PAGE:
Leaving the sick animal with its bundle of forage, I hastily overtook the wagons, informing the driver as to what had happened, and cursing him for his brutality. My heated remarks again elicited nothing beyond an evil grin, and instructions to his boy to return and bring it along. Yes, the swine, just like that. Hell, I would love to have had a few moments whip play on his filthy hide with his own whip. However, it wasn’t to be. I was a police officer.
By this time it was dark, and we trekked ever so slowly through heavy sand, the desert quietness being broken only by the frightful yelling of the drivers and the thud of whips, as teams were urged on.
We outspanned again at 8 pm for an hour to rest the animals and to make coffee. A casual walk around the convoy revealed many grim sights. Illuminations from a dozen tiny fires disclosed many donkeys lying prostrate, having insufficient strength to budge from the place where they were released from the contraption of wire. Others were seen licking the iron tyres of the wheels. The squadron was only five miles distant. Could we make it? The noise made by the drivers having ceased, a wonderful peace descended upon the convoy, a quiet that could almost be felt.
Immediately after inspanning, whips were once more in evidence, and the few miles to the shoulder of the hill where the troops were patiently waiting, was a nightmare. The spans, however, struggled gamely along. Only another two miles to go but conditions worsened. It was uphill all the time; sand became finer and, in consequence, the wheels sank deeper, calling for renewed energy from the spent animals. The wire harnesses were breaking more frequently, necessitating repeated halts for repairs. Though a haze of sand dust, could still be seen the Squadron’s alluring fires, but the short distance seemed endless.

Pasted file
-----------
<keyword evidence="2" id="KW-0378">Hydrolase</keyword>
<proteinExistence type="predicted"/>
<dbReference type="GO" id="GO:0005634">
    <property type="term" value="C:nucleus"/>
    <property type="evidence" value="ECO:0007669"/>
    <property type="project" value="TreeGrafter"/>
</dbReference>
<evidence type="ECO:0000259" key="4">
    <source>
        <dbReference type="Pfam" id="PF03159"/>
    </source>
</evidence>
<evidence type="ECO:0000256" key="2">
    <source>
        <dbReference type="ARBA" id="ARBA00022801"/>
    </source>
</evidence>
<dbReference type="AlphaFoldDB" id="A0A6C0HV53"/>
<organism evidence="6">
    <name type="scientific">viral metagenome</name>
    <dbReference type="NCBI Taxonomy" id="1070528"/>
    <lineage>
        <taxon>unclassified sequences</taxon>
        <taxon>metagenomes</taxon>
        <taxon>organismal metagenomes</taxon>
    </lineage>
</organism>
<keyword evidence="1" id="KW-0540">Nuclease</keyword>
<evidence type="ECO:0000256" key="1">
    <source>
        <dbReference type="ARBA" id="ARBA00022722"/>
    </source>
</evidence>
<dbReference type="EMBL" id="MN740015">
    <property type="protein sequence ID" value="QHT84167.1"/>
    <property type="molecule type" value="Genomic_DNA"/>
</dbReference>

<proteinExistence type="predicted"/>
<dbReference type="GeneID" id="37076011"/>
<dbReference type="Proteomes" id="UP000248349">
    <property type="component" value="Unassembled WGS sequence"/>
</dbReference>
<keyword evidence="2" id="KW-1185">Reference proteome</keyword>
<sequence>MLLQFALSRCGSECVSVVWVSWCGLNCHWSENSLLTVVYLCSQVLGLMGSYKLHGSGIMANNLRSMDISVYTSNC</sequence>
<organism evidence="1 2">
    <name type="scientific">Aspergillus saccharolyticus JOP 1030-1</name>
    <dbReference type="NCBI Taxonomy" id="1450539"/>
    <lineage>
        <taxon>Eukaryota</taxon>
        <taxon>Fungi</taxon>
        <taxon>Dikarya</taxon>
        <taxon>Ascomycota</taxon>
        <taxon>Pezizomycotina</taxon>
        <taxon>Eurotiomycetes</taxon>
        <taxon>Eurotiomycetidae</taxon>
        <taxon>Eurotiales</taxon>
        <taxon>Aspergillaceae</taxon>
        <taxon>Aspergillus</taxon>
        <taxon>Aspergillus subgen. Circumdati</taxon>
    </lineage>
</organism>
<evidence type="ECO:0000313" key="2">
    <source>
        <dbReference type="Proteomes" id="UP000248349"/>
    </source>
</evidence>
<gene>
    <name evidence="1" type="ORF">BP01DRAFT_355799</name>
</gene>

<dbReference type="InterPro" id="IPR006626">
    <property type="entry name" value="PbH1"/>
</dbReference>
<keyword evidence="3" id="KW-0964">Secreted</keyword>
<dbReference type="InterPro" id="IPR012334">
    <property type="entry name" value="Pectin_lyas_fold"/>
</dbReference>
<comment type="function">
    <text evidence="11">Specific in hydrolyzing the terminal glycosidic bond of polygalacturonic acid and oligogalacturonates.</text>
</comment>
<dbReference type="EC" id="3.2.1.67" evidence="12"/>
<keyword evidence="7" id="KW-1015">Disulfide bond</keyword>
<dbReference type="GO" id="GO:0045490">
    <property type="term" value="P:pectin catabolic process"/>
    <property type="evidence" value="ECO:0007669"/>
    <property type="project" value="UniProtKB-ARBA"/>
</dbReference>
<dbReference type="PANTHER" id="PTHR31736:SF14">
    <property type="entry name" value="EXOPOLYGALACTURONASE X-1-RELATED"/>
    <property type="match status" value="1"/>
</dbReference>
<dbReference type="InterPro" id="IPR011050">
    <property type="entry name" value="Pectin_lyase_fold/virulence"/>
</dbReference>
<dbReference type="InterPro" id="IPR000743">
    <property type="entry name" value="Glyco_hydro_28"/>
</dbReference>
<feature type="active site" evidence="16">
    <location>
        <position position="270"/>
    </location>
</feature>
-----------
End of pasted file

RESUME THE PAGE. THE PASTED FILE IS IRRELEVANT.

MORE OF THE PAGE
Every now and again, the wagons were halted to remove an exhausted donkey which not even the whips could induce to rise from where it had collapsed, and it was left!
Their plaintive cries, their only means of resenting such wanton punishment, were making me feel ill. I trudged wearily ahead wondering whether flesh and blood could hold long enough to get us through to those phantom fires. The night was breathless. Dead still. Resting several hundred yards ahead, the distant screaming of the drivers floated weirdly across the desert. Later could be heard the strange noise made by wagon wheels as they ploughed through the sand. It recalled the noise heard when the surf was breaking on the reef during the crossing of the bar at Port Nolloth. It was fearfully cold from which I suffered intensely almost shivering to pieces, but everything has an end in this world, and so had this for me.
At four in the morning our convoy – what was left of it – staggered in, the teams being depleted of donkeys to an alarming extent, so many having been having had to be left behind. It was bitter to realise that I was in charge of a police convoy. Maybe it was all that was available at Steinkopf, but I was ashamed to have had anything to do with it. Welcome sleep benumbed my senses and I knew no more.